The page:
Man: although not found in early arms, in later arms the human figure is found represented in all varieties. The man in armour has already been noted as frequent, especially as a supporter: no less frequent is the Savage, or, as he is indifferently termed, the Wild-man, or Wood-man, a man wreathed about the head and loins with leaves, and generally carrying a club.
The man is frequently represented naked, or sometimes only vested round the loins, as in the case of the Savage. The Watchman, in the arms of the town of WARWICK, would be represented as a soldier. In the arms of the MINERS' COMPANY the miner is described(see Mine), but more minutely in the description of the supporters of the arms of that Company(see below). Men are also frequently referred to be their nationality, e.g. an African, a Negro(see under Cinnamon), a Moor, a Blackamoor, an Indian, a Beloochee Soldier, a Danish Warrior, &c., &c. A man may also be represented in various positions, e.g. in one coat hanging on a gallows. See under Armour, also under Head.
Azure, three woodmen[sometimes blazoned men of Kent] in fesse proper holding in their right hands clubs argent, in their left escutcheons of the second each charged with a cross gules--WOOD.
Sable, three bars or; on a canton gules a demi woodman holding a club over the dexter shoulder gold--WOOD, Devon.
Sable, a wild man holding a club argent--EMLAY, co. York; Harl. MS. 1404. fo. 154.
Argent, a savage shooting an arrow from a bow gules--BONNIMAN.
Per fesse azure and argent; on the first a demi-savage issuing wielding a wooden mallet proper; on the second three branches of oak vert--KIRKWOOD, Scotland.
The field a landscape, the base variegated with flowers, a man proper vester round his loins with linen argent, digging with a spade all of the first--GARDENERS' Company[Inc. 1616].
A castle triple towered, on the dexter side the sun in its glory, on the sinister a crescent, on the top of the two front towers a watchman--A Seal of the Town of WARWICK.
Argent, on a mount vert an African proper wreathed round the middle with feathers, holding in the dexter hand a bow, and in the sinister three arrows both of the third--ROUPELL, Chartham Park, East Grinstead, Sussex.
A man habited as in Indian, on his head a cap, in the dexter hand a long bow, in the sinister an arrow--Ancient Seal of Town of PORTPIGHAM or WEST LOOE, Cornwall.
Argent, goutty de sang, a Danish warrior armed with a battle-axe in the dexter and a sword in the sinister hand all proper--BLACKER, Carrickblacker, co. Armagh.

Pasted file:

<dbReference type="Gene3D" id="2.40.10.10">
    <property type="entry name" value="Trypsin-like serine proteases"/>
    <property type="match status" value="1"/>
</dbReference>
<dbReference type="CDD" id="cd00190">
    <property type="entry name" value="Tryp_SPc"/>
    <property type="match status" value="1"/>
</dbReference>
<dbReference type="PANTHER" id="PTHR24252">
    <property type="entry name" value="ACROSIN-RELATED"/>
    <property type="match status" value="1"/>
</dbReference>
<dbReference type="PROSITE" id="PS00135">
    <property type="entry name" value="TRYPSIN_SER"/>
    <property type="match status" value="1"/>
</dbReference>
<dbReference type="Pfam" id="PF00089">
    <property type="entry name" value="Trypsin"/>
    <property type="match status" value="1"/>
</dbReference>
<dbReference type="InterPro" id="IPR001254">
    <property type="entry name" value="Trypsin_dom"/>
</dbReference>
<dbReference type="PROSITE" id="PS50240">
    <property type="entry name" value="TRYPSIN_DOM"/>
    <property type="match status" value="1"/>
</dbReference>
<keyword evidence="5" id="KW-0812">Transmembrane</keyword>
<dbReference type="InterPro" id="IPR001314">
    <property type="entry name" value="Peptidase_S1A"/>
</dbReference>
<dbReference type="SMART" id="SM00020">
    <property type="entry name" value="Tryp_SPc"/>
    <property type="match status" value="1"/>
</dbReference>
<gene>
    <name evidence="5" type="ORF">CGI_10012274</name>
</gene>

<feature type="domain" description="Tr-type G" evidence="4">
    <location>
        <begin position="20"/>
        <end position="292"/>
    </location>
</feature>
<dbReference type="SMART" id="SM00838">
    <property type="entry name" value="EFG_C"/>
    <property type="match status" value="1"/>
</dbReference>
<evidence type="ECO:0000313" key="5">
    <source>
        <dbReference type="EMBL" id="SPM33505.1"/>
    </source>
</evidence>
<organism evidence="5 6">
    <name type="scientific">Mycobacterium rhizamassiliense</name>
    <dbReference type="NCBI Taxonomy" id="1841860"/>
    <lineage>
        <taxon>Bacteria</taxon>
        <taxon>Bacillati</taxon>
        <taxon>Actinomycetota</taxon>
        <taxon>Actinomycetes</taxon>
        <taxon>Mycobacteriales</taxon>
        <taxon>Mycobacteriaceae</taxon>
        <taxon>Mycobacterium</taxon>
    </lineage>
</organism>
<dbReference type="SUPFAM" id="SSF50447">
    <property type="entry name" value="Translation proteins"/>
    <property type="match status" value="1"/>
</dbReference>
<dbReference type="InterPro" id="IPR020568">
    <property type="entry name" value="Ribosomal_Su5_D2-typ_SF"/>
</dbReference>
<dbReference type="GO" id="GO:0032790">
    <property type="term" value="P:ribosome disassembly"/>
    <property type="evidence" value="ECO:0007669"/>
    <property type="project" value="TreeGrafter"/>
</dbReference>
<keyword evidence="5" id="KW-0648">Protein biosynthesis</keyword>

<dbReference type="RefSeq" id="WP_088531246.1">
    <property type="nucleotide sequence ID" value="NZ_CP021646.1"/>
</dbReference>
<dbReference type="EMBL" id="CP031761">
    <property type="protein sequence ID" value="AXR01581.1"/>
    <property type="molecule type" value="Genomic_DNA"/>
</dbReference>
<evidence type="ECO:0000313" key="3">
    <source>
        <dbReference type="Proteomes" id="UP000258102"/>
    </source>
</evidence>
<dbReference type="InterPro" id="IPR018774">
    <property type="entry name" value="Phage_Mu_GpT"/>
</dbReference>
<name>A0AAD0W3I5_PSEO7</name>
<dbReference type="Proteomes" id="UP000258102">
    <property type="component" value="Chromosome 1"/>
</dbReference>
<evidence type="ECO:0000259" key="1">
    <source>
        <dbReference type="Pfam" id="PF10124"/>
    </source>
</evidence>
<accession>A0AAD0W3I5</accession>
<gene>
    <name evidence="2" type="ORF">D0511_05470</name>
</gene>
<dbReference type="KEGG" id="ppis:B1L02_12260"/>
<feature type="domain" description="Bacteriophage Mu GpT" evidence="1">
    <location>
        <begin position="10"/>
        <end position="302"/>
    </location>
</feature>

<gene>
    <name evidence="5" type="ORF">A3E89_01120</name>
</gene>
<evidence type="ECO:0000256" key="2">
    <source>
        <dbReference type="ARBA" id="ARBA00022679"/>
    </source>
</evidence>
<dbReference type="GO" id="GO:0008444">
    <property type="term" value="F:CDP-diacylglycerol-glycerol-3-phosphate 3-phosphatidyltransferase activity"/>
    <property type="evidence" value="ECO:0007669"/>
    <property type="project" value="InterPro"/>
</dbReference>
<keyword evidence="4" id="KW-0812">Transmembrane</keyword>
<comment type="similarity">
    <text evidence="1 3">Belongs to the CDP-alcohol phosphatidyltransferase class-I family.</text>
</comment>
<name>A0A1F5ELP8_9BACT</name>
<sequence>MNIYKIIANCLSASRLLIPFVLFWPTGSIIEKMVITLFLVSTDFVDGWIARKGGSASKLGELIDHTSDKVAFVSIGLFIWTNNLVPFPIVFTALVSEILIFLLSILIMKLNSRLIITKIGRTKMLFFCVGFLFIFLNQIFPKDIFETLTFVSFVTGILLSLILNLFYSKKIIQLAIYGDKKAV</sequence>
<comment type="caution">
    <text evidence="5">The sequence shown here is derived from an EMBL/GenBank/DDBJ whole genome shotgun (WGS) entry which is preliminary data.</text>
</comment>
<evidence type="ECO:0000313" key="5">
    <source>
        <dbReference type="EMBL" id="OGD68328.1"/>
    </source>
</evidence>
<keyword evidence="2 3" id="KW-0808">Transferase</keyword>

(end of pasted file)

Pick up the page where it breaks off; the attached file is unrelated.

Per chevron azure and argent, six crosses patty four and two or; in base a Beloochee soldier habited and armed, brandishing a sword proper, mounted on a bay horse caparisoned; on a chief silver the fortress of Khelat; a canton charged with a Dooranee badge--WILTSHIRE, 1840.
Sable, a naked man with arms extended proper--DALZELL, Earl of Carnwath.
Sable, a naked man hanging on a gallows proper--DALZIEL.
As already said, the different varieties of men are more frequently exhibited in the supporters of coats of arms, a few examples, therefore, are here given, which speak for themselves: a remarkable one, viz. a student of the University of Oxford will have been noticed under Knitting-frame.
An armed man with a drawn sword--RALSTON.
Two men in armour--EYRE.
A European soldier of the 40th Bengal native infantry and a Bengal native artillery-man--Major-General KNOTT.
A Chinese Mandarin, and a Scinde soldier--POTTINGER.
Two Highlanders--MACKENZIE of Kilcoy, co. Ross.
Two Indians wreathed about the head and middle vert--JOHNSTON, Aberdeen.
Two savages wreathed about the loins and resting their exterior hands on clubs--SPOTTISWOOD, co. Berwick.
A miner, his face, legs, and arms of a brownish colour, vested in a frock argent tied above his knees as at work, cap and shoes of the last, holding in the dexter hand erect a hammer azure handled proper(for dexter supporter). Another miner proper, the cap, frock, and shoes argent, the frock loose and down to the ankles; in the sinister hand a fork azure handled proper(for sinister supporter)--Company of MINERS.
A Russian habited in the dress of the country(for dexter supporter). An Indian vester round the waist with feathers of various colours(for sinister supporter)--DISTILLERS' Company.
In French heraldry the homme d'armes, i.e. Man in Armour, occurs, but the variety of men does not seen to be so large, only Sauvage having been observed.